In Chinese and Greek, color words are largely adjectives. Some of the Greek terms can be traced back to Near Eastern materials. Of the languages discussed here, Chinese is the only language with a completely abstract color vocabulary, where hues and terms match, more or less. Although silk appears as a component in the writing of some color words in Chinese, even as a component, jade played an even more marginal role. Thus Chinese color terms never bore primary relations to precious, natural object categories; the evolution of Chinese color vocabulary differed fundamentally from that of the West – but the results are similar to those in Greek, implying diffusion.

The Mediterranean languages usually had a word for “color” as a phenomenal experience; however, the words were not restricted to a single meaning in terms of hue. In Egyptian, the word jwn is probably derived from the designation for a “vein” of ore (meaning the material color which was visible), but it also meant “character” of a person in the figurative sense (what was hidden under the surface). By contrast, although later Chinese has such a word, in the earliest Chinese, no term for color as such has been discovered; in later Chinese, the suffix –si is frequently attached to color words.

Theory of Ancient Color Term Emergence

Debate regarding the sequence of emergence in early color terminology is constrained by limited artifact sources and historical evidence of ancient color term sequences. Moreover, color term emergence theories (see also Encyclopedia of Color Science and Technology entry on “ Berlin and Kay Theory”) that describe color language hierarchies found in contemporary and very recent language data cannot easily be applied to ancient color term emergence as they are based primarily on modern observations of modern phenomena and therefore do not take account of the relevant ancient data discussed here. This makes emergence theories of modern color lexicons problematic as models of both ancient partitions of gradient color continua and ancient color category acquisition sequences.

Warburton [10] argues that the earliest acquisition sequence was not an issue related to individual specific languages, but rather a shared phenomenon based on shared terminology, concepts, and materials. In this scheme, “ochre” (as dark red) will have been the earliest color used (in the Paleolithic, 100,000 years ago), followed by “greenstones” (in the earliest Neolithic, from 10,000 years ago), and “gold,” “silver,” lapis lazuli,” “carnelian,” and “black” (in the following late Neolithic and earliest Bronze Age) and then by turquoise (before 4,500 years ago).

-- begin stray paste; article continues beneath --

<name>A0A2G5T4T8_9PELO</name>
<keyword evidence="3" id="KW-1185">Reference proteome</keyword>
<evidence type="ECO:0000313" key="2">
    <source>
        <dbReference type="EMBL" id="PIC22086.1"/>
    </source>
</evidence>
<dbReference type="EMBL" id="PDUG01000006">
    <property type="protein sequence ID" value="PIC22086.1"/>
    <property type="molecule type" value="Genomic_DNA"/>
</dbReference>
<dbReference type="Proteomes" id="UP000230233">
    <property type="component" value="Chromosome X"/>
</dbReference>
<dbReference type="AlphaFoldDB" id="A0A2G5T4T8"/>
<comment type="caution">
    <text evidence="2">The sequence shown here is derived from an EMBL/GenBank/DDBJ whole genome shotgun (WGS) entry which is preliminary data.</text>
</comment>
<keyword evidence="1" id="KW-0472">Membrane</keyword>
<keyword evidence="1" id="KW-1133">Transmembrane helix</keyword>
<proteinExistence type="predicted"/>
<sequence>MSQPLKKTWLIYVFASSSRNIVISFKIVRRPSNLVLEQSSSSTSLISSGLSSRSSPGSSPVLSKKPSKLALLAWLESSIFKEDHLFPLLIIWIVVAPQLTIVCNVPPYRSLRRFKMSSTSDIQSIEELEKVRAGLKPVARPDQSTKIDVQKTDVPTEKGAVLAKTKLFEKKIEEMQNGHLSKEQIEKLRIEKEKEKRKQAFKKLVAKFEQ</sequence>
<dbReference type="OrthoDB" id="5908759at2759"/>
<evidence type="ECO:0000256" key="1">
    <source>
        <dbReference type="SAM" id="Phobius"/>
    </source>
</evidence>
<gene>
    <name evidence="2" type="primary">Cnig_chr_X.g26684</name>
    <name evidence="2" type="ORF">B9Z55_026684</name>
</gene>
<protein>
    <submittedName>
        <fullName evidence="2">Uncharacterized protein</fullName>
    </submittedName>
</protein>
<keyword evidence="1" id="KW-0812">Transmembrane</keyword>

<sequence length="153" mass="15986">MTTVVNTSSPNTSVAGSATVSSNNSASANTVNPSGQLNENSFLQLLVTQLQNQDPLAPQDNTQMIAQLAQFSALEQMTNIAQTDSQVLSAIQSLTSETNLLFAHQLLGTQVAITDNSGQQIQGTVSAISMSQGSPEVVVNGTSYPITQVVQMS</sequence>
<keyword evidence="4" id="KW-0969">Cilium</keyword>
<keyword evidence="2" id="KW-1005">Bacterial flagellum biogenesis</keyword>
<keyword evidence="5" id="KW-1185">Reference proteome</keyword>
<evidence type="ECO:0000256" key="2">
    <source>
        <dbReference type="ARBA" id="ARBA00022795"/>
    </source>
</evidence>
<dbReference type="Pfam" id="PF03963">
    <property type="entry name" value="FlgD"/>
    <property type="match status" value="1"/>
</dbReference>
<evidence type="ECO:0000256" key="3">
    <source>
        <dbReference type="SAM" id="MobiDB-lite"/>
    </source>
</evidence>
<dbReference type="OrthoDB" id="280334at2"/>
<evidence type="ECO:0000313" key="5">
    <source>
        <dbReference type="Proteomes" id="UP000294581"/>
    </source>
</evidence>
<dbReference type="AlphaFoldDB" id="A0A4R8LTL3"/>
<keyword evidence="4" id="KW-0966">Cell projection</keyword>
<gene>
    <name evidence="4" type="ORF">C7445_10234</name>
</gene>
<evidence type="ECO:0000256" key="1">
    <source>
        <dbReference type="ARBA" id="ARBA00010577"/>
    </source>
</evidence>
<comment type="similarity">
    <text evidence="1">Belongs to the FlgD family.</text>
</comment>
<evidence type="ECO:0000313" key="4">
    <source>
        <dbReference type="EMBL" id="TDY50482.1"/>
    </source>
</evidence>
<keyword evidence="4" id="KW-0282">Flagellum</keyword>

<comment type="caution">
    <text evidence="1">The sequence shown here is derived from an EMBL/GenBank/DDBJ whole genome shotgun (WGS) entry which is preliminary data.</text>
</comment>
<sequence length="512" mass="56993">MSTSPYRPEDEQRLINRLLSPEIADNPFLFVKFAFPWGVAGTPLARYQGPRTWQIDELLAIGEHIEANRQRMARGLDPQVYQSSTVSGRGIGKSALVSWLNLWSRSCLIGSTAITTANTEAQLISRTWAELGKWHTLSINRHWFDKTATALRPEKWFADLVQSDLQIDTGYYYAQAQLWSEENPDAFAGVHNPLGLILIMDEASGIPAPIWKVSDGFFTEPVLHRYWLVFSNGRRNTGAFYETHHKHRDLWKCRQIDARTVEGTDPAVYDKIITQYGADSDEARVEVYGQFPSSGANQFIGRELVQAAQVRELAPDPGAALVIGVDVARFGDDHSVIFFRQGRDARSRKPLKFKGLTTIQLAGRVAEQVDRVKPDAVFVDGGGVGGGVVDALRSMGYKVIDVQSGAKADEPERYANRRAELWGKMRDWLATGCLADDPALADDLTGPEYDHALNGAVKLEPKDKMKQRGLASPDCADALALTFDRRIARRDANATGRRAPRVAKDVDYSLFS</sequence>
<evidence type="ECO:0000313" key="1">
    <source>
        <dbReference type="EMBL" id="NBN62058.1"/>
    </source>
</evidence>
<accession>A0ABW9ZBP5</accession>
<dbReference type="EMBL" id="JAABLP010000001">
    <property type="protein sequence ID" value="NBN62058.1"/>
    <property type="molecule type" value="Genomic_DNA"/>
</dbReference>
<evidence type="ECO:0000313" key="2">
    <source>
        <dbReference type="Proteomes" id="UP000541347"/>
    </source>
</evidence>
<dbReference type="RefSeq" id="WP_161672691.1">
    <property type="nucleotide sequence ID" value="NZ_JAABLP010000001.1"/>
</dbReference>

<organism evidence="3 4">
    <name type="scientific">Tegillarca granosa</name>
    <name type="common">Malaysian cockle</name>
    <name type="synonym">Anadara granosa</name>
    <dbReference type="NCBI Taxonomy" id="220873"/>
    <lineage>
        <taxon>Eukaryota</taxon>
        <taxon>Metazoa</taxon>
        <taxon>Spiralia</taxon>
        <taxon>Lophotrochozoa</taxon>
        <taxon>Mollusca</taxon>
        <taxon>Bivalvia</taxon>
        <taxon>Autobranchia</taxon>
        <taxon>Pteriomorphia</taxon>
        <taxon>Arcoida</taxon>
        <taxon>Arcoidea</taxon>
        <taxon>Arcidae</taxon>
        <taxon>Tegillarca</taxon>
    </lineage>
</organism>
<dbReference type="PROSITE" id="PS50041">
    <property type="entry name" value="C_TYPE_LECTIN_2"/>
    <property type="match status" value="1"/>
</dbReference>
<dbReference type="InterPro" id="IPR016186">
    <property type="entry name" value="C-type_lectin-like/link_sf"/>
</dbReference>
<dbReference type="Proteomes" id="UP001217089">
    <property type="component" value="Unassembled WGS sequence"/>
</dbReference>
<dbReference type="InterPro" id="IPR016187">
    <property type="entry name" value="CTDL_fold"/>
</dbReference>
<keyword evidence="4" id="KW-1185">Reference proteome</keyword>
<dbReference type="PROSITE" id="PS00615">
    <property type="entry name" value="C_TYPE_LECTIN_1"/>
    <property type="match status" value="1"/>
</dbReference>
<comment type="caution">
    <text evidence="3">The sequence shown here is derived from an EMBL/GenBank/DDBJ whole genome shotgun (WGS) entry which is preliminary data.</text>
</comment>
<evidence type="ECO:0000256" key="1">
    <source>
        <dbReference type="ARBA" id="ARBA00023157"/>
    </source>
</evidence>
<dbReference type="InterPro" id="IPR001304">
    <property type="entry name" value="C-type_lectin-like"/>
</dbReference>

Of extreme importance is that in ancient Egypt, the sun is occasionally called “red” and painted as such. This does not imply a “red-yellow,” but rather the use of a single term to designate different colors, as with the Mesopotamia “green” used for yellow and green. The reasons behind this do not lie in perception so much as expression (based on gold, bronze, sun, vegetation, etc.).

Loanwords and common etymologies play important roles in emergence of ancient color terms in that, as detailed above, many of the earliest words are related to designations of materials. Terms for “white” and “black” do not stand at the origins, and the red, blue, and green ranges were partitioned before being lumped together. Only later did the further color words begin to crystallize (in the last two millennia). The concept of “blue-green” is not documented in the earliest languages; it appears only recently in Chinese and does not universally evoke color significance among informants [7].

Color in Art and Language

Of particular interest for the understanding of the evolution of color terminology is the fact that for Egyptian, Akkadian, and Sumerian (which all date to before the middle of the second millennium BC), it is agreed that the color terminology did not match the colors that were used in the contemporary art. In contrast to this, already for Mycenaean Greek and classical Greek (thus, from the second half of the second millennium BC onwards), Blakolmer is persuaded that “it is hardly surprising that in the use of color, language and representative art are two sides of the same coin” [6]. Thus, in comparing Bronze Age paintings with Roman-era painting, for Blakolmer, the use of color in painting reflects the development of a vocabulary in the Greek language. By comparison, in Egyptian art, there are many colors used in painting that are not accounted for by any kind of vocabulary [11].


Precious materials played an important role in the development of abstract color terminology, usually in the form of loanwords during the period well after the earliest recorded languages. Warburton suggests that the materials dominated and that the concept of abstract color terminology never developed in the ancient Near East; yet the flow of loanwords meant that abstract terminology may have already been embryonic in the Aegean by ca. 1400 BC [11].

There is a clear difference between the descriptive uses of color in literature and economic texts. Although the sources for various languages are not equally balanced in terms of genre, it is significant that there is little evidence of color from the earliest administrative texts in proto-cuneiform whereas color terminology appears in the administrative texts written later in all other languages (where it also appears in other genres of text).

The gradual emergence of color as a means of categorization was thus a historical development that contributed to the emergence of abstraction in relatively recent historical times. In the art of the Paleolithic and Neolithic societies, few colors appear, whereas there is an abundance of color in the Near Eastern Bronze Age – well beyond what appears in evidence from language artifacts. By comparison, in the Greek world, the use of color in art and language marched hand in hand. It is clear that the Greeks acquired color concepts and terminology from the Near East through the diffusion of materials, ideas, and terminology. These in turn influenced the color lexicons of more recent languages.



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Authors and Affiliations

  1. 1.TopoiBerlinGermany